To contrast the spice of lingerie, I also love being cozy. I feel most in my element at home in a big sweater and panties. I am the typical girl-next-door and I think thats how I’ve always idealized myself sexually as well. Perceived innocence. The knowing things you’re not supposed to know. The beauty of the mundanities of life.

These themes inspired a fun self-portrait session. I threw on some Blink-182 and danced in my clothes from yesterday as soon as I got home. No showering, no changing my underwear, no props. Just dancing and having fun and remembering that at the end of the day I want to embrace my sexuality for me. I get to choose who I share it with and why. I get to feel powerful in my own skin, clothes, and relationship.

There have been times when my sexuality was something I wasn’t empowered by. I felt crushed under its weight and like it was something I could use to gain power. It was a tool in manipulation and being manipulated. I believed for a long time that my body was the most profitable thing I had to offer and totally disconnected myself emotionally from my sexuality and sexual experiences. Now I thrive on the emotional link, on feeling sexy for myself and knowing that I don’t need anyone else to validate that or put a price on it.

While this only skims the surface of sexuality and my experiences and learning with it, it is still these moments and instances that make me feel powerful and in control. That remind me that I am able to own myself and my body and that power only belongs to those I choose to give it to. My commitment to myself is to choose empowerment.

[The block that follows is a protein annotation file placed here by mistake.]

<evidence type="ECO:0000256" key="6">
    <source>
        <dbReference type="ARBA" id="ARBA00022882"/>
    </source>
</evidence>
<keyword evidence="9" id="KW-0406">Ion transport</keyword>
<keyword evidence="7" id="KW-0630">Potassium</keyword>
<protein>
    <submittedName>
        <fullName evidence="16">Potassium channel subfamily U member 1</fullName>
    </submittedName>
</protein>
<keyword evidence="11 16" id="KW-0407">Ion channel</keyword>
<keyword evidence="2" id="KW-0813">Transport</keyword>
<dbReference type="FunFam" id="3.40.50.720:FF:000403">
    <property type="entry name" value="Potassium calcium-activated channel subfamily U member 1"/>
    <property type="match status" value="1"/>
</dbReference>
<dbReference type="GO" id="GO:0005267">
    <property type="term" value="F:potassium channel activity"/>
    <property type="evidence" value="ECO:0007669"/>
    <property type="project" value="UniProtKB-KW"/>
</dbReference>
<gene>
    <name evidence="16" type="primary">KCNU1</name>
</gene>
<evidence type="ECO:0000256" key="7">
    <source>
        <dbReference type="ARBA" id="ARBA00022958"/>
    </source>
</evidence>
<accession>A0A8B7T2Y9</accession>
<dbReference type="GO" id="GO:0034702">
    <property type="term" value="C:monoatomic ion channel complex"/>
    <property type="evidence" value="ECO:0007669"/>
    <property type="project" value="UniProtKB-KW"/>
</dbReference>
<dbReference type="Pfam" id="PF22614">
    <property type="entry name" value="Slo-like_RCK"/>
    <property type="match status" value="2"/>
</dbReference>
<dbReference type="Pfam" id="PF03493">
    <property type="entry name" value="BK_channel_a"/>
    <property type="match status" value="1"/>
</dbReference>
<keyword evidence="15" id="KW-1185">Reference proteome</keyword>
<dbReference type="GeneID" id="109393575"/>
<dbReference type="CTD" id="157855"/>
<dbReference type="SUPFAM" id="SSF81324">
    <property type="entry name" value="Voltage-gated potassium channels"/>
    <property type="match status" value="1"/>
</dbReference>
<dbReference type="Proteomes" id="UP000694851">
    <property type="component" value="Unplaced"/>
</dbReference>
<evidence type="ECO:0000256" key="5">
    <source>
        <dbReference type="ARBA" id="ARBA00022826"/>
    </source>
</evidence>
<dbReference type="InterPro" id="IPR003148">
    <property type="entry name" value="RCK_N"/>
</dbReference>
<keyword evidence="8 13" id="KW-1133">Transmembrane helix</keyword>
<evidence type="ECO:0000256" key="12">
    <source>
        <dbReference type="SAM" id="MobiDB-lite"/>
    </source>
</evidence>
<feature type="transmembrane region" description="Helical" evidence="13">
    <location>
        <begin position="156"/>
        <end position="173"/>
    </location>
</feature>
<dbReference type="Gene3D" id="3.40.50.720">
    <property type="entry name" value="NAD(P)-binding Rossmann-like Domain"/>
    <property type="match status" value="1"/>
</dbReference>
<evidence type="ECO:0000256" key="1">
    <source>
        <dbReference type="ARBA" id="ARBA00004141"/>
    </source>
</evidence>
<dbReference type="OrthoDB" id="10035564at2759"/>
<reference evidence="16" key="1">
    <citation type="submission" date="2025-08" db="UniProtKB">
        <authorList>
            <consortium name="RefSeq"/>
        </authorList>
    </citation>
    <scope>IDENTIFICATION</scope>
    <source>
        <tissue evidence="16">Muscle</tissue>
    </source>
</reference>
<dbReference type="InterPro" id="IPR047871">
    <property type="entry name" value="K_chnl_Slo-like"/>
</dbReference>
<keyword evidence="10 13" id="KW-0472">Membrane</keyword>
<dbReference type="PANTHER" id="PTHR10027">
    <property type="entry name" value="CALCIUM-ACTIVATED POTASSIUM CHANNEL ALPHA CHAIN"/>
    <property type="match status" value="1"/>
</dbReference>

On Gratitude + Appreciation

I feel like in the past couple of years there has been an influx in our conversations about gratitude and appreciation. We’re told to always be grateful for what we have and appreciate where we’re at and yadda yadda yadda like it is always a conscious choice where we put our feelings or even how we feel.

I was talking to one of my friends the other day and she was telling me she was proud of me for all that I’ve done this month. Moved out of an unhealthy living situation, officially started a relationship, published a book, started a new job… I hadn’t taken stock of my life in that way in a long time. I was humbled by what I had done and also shocked that I hadn’t recognized fully all that I had accomplished. The thing that got me the most though was that I still didn’t feel that proud feeling I expected. I wasn’t overcome by relief or emotion. I didn’t have an epiphic moment where I came into some other-worldly outside of myself realization of my worth and how far I’ve come.

Instead I realized that my lack of recognition for where I’d gotten myself was because it felt like it was necessary to not give too much weight to these instances so I could keep growing and moving forward.

My friend pointed out to me that it is sometimes necessary to not take stock. To close our eyes and keep plowing through – to not compare or judge, but simply just do. To realize later that you had gotten ahead and were okay and strong. But that to do this forever is it’s own kind of depression.

I feel like the past year has been about realizing and recognizing my true power and potential in my life. There was a lot less fear this year than there ever has been, which means all that energy I was able to put into faith. The challenges I took with a grain of salt and took on the mindset of knowing everything is temporary – but this survival mechanism also stole some joy from me. I was less able to be grateful for what I do have and who I am because I know it’s temporary too – or more, I make it temporary by living like this constantly. I wasn’t aware of the learning curve I was dipping into and how often the changes we make can sometimes bring us into even more of the same.